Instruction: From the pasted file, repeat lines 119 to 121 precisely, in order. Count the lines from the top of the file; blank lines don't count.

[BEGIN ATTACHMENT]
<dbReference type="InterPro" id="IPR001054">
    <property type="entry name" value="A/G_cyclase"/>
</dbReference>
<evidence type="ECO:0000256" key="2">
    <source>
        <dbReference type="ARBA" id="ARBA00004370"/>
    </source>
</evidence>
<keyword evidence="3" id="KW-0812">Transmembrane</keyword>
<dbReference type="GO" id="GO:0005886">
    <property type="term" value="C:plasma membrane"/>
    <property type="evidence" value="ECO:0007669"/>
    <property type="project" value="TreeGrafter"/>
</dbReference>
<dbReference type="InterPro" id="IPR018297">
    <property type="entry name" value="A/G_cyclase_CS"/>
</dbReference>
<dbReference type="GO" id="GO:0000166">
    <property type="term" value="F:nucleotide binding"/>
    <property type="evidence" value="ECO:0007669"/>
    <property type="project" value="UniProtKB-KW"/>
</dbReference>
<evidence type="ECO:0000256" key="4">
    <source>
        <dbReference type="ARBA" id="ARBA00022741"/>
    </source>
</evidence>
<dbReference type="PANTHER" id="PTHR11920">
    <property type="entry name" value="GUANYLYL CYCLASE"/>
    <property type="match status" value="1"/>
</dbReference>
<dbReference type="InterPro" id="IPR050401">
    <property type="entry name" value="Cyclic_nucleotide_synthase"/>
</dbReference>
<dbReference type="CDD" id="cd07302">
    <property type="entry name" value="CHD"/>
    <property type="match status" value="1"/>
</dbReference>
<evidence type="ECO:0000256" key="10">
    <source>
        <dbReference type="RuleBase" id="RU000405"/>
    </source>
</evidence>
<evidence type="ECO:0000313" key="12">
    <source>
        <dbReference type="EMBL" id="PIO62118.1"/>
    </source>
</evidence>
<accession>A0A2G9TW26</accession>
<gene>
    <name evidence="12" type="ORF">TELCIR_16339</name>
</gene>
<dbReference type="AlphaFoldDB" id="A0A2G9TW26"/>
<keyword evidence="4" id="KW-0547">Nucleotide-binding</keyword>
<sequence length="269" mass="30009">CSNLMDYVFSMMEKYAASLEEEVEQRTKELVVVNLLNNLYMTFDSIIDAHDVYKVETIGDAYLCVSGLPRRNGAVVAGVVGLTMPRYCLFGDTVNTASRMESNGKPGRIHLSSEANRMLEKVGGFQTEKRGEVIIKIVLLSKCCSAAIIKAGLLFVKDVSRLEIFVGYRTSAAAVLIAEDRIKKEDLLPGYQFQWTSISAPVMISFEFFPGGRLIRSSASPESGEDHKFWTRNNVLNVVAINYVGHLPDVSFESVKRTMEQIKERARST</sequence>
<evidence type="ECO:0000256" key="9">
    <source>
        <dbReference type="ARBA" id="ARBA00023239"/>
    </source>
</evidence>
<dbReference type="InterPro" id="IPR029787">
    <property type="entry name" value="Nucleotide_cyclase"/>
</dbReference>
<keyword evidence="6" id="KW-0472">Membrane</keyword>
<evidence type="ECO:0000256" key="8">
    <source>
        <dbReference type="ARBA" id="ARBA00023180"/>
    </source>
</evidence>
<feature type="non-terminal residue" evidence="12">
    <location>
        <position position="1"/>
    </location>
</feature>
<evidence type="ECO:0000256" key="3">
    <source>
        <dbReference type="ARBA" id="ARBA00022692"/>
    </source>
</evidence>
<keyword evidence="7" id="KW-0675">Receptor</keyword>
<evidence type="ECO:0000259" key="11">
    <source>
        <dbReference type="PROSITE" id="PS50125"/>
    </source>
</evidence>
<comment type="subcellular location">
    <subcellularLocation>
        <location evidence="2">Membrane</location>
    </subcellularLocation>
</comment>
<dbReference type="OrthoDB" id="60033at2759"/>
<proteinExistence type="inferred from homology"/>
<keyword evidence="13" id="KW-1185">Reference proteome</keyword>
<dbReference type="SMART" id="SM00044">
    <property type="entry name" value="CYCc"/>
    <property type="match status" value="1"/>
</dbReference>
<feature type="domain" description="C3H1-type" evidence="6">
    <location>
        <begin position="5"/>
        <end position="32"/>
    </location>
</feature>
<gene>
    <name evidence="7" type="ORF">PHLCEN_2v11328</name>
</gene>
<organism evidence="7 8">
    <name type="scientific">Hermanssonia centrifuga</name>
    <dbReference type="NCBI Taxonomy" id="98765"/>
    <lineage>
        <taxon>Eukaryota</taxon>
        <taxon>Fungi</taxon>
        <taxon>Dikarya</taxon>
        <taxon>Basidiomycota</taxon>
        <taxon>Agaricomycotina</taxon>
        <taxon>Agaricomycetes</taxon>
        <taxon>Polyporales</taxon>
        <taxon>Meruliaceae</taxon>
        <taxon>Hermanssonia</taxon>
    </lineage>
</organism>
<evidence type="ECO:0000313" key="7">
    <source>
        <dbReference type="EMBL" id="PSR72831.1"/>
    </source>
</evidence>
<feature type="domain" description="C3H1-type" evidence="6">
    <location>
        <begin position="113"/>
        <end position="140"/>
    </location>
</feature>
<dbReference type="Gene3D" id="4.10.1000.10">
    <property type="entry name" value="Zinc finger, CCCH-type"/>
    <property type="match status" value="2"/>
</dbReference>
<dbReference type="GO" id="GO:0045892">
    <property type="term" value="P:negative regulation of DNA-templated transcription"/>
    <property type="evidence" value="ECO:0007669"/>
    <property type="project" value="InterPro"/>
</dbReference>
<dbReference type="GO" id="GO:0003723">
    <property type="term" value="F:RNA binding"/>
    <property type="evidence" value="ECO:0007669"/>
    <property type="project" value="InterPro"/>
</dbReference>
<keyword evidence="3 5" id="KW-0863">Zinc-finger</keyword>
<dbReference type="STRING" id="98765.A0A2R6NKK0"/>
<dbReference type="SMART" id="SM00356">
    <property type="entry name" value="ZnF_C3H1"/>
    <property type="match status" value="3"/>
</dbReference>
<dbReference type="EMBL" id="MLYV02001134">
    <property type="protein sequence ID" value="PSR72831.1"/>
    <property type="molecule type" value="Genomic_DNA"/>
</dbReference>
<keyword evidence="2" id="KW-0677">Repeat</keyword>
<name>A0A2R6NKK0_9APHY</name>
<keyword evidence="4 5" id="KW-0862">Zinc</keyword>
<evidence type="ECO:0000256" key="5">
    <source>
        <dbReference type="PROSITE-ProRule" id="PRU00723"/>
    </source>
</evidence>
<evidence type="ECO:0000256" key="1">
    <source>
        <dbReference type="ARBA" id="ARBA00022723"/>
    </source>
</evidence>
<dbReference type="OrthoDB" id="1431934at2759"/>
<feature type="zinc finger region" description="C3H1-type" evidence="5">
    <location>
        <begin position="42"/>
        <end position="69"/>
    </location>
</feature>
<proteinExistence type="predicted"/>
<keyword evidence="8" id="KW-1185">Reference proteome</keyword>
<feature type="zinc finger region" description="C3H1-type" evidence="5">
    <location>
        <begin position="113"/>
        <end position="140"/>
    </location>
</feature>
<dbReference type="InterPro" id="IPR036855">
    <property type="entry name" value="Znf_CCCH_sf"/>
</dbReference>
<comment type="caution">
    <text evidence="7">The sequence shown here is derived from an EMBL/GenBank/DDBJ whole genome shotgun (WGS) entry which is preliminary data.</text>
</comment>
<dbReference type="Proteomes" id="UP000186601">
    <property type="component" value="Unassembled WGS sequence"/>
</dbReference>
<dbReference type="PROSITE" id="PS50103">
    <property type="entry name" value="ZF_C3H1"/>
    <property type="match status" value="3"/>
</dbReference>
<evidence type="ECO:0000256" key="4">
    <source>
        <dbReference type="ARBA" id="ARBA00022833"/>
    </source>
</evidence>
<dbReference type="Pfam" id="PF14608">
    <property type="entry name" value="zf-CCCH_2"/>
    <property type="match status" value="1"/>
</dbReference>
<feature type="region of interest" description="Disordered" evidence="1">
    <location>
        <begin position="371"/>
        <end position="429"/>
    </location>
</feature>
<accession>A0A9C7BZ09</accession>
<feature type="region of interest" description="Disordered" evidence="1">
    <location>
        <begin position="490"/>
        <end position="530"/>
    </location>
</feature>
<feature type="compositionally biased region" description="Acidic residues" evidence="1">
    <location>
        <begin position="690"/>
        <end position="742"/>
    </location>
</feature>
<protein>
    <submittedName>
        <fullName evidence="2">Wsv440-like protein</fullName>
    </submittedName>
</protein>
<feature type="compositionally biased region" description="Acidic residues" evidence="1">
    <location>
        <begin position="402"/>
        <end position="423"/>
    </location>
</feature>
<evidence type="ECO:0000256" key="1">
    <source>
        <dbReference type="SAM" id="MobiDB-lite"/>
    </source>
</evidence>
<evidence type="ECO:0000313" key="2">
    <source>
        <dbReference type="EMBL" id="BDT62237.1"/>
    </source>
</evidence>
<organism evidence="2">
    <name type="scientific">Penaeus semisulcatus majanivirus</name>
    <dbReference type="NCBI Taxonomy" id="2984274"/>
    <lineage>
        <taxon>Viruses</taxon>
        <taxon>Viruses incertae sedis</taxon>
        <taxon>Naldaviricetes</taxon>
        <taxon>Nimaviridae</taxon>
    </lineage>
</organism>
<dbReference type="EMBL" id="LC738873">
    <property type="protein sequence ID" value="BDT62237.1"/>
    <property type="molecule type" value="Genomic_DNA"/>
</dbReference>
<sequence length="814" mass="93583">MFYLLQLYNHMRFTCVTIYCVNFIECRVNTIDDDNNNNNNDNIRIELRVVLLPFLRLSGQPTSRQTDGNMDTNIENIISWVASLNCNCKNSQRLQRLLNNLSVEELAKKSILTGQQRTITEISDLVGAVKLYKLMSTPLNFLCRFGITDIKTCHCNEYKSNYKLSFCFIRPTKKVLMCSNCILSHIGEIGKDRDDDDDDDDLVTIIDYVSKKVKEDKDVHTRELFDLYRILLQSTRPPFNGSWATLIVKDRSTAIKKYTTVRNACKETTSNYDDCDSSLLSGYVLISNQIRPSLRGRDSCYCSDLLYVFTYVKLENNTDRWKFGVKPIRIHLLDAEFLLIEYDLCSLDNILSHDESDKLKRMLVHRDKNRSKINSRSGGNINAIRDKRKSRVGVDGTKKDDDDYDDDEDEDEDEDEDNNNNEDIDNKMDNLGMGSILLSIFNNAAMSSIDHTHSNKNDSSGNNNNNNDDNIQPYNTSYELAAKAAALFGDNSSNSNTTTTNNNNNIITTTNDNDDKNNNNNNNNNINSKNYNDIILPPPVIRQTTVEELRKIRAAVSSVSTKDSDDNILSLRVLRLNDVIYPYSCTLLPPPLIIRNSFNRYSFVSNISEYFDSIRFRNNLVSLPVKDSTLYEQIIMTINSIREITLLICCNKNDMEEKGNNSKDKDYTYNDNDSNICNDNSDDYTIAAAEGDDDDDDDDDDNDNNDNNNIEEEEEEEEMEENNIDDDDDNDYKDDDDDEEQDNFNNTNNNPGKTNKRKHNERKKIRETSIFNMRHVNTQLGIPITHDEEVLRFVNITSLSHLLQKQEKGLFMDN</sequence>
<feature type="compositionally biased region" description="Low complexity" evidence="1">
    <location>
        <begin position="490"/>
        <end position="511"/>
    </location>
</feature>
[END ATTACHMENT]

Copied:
        <taxon>Hermanssonia</taxon>
    </lineage>
</organism>